This morning I was walking by a women’s clothing boutique in my little Midwest historic town. A colourful bunting of vintage handkerchiefs in the window caught my eye. One, in particular, struck me – a pink flamingo and palm tree adorned souvenir handkerchief from Florida. The charming hanky featuring the state map has a scalloped border lined with pink tropical fish. James and I spent almost two weeks road tripping around Florida when we first arrived in the U.S., and never picked up a souvenir. “This could be it,” I thought. I went inside to inquire if it was for sale and met handkerchief collector Stephanie. She agreed to sell me that swatch of fabric and I left dreaming up a list of ways to put to use my new treasure. Having recently written about vintage travel posters and postcards, this felt a logical progression, so I dived into some research.
Souvenir handkerchief history
Handkerchiefs, in general, can be traced back to ancient China and Rome, but souvenir hankies hark back to the comparatively recent 17th century. Battles and other key events (particularly those involving royals) were a reason to make a cloth memento. Hankies were fast and cost-effective to manufacture, which made them easy to produce as event merchandise. They were also cheap, compact and lightweight enough for consumers to purchase and mail them to friends and family.
During WWI, soldiers sent home embroidered silk hankies from the locations they were stationed and visited. Though, like postcards, they really took off in the United States during the 1950s when the growth of a highway network and the commonality of cars led to a rise in domestic travel. Souvenir handkerchiefs were particularly in demand for locations popular with vacationers such as Florida, California and road trip stops along Route 66, the Lincoln Highway and Orange Coast Highway. The handkerchiefs featured cities, landmarks, attractions and even well-known brands associated with a particular location. For example, a hanky featuring Cincinnati, Ohio mentions Procter & Gamble and G.E Jet Engines. At this time a souvenir handkerchief cost less than a dollar. During the early 1960s, a public health campaign promoted use of disposable facial tissues that were developed in the 1920s. From there the handkerchief fell out of favour.
Judging by the number of vintage Australian souvenir handkerchiefs for sale online, I’d say they were very popular there too during the midcentury period.
Who made my hanky?
Handkerchiefs were produced by a number of large companies around the world, and yes there was hanky snobbery afoot as people preferred certain brands.
- Swiss company Klauber produced embroidered state maps and pictures on sheer cotton.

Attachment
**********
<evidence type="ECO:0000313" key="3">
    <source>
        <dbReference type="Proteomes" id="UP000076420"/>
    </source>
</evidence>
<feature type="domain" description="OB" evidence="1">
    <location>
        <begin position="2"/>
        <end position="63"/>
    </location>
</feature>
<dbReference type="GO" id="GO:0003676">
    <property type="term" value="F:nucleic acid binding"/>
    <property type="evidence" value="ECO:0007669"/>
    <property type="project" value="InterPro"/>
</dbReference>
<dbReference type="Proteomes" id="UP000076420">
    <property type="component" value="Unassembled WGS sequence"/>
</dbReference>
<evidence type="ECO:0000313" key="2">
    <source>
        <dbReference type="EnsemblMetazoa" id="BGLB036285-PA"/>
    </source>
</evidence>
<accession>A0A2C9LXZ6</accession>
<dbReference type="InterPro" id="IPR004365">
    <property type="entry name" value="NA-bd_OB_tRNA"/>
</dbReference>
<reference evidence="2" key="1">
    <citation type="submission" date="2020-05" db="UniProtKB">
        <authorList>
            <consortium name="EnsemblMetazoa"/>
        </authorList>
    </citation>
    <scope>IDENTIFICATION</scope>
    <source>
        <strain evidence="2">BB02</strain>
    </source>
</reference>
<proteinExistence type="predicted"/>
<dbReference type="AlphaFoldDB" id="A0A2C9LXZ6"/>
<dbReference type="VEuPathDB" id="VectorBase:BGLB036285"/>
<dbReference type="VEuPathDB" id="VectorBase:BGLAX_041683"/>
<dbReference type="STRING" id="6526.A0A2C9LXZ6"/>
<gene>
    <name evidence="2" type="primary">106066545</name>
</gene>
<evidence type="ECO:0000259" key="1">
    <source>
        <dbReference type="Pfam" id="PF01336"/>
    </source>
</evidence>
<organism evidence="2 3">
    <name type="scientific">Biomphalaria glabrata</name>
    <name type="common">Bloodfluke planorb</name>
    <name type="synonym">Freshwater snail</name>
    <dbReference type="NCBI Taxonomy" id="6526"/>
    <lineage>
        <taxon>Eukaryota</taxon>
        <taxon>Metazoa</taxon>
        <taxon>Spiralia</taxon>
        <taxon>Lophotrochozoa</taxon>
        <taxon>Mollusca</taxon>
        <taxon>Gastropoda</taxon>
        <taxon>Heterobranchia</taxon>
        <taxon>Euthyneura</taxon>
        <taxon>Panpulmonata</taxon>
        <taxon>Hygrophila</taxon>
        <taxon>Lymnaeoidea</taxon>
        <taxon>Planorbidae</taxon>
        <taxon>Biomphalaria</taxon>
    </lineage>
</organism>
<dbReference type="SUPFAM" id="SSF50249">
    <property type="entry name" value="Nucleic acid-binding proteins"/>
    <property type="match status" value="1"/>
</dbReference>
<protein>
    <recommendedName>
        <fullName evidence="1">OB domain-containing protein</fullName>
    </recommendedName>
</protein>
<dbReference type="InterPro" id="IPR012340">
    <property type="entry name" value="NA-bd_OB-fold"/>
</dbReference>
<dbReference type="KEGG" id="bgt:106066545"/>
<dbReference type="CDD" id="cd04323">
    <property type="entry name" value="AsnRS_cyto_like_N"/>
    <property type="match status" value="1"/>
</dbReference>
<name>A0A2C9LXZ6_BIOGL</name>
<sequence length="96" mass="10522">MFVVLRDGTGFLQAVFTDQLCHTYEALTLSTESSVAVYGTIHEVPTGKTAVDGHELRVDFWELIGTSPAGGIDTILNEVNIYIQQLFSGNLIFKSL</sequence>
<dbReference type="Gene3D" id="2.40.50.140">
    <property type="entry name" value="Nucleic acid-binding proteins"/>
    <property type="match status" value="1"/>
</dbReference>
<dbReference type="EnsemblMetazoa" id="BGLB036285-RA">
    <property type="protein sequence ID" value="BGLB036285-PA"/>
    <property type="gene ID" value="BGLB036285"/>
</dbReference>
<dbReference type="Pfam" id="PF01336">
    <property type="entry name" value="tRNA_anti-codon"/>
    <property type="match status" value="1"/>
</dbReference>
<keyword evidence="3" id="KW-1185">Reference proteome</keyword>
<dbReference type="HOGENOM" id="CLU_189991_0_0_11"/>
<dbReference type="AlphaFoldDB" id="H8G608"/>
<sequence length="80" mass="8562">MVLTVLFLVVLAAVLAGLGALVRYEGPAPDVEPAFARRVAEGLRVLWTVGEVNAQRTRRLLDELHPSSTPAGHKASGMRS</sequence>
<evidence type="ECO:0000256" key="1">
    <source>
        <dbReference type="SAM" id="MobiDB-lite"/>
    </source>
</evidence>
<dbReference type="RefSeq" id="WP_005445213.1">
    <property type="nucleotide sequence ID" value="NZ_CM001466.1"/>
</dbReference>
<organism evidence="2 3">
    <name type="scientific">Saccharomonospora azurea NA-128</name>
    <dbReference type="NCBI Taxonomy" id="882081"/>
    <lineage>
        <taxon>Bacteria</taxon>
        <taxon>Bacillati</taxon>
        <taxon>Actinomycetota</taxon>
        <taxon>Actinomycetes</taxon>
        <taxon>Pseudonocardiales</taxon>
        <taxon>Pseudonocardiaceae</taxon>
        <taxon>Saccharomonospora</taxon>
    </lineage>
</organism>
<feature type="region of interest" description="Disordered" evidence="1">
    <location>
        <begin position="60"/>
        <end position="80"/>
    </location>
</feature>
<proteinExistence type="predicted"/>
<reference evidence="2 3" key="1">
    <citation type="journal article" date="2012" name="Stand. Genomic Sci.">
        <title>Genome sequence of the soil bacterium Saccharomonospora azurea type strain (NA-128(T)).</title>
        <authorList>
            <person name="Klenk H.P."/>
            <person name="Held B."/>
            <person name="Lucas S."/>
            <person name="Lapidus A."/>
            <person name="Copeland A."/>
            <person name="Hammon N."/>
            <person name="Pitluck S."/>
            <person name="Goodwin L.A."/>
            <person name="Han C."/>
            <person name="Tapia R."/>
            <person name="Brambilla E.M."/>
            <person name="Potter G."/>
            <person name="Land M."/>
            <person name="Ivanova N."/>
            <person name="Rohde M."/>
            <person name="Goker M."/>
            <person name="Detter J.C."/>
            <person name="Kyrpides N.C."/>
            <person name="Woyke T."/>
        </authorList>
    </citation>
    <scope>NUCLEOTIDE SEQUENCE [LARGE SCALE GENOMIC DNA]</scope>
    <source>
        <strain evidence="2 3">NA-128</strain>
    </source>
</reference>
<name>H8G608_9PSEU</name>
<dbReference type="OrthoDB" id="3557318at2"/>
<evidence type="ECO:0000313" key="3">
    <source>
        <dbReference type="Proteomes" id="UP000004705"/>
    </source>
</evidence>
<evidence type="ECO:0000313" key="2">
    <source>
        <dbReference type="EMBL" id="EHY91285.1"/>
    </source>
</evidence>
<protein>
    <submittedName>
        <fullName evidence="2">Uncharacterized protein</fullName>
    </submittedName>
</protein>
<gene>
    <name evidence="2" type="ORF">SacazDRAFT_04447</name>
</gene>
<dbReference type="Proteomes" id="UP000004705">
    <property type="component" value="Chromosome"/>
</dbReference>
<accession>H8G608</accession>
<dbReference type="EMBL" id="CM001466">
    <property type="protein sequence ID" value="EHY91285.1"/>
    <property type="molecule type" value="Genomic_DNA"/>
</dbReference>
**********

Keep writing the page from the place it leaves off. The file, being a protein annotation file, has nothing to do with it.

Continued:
- Kimball, also Swiss, created linen squares featuring artist-autographed designs of attractions.
- Foard was known for hand rolled edges and impressionist style prints.
- American company Burmel was popular with readers of Harper Bazaar because of their clever marketing ploy “design of the month”. Burmel’s handkerchiefs had scalloped edging and bore state maps.
- Franshaw made more generously sized hankies of a similar design and became very sought after for their script typefaces, detailed maps and vibrant hues.
I couldn’t find much on the artists and designers that created earlier handkerchiefs. Due to the resurgence of interest in midcentury design, it is the prolific artists of the 1940s through early 1960s that get most mention. Names such as Tammis Keefe, Pat Pritchard, Faith Austin and Carl Tait are highly covetable in collector circles for their spirited designs of a variety of themes including travel destinations.
Souvenir handkerchief DIY ideas
Collecting souvenir handkerchiefs may sound redundant or old fashioned, but with a little creativity, these swatches of fabric can be turned into all sorts of wonderful things. You can pick up old hankies for your project quite easily on Etsy and eBay. Here are a few ideas:
- Create cushion covers like these ones on Nanalulu’s Linens and Handkerchiefs. For instructions, see this Elsie Marley tutorial.
- Frame your favourites as wall art following these instructions.
- Use as cloth napkins (great for your zero waste kit sustainable travelers).
- Quilt your collection into a warm blanket with guidance from ZeedleBeez.
- String them together as bunting.
- Make a cute table runner or use them as doilies.
- Sew a shower curtain like Rebecca from Renaissance.
Next time you come across a vintage shop, have a rumble through those hankies and see what you can find. The possibilities for creating DIY souvenirs with these are endless.
Peace, love & inspiring travel,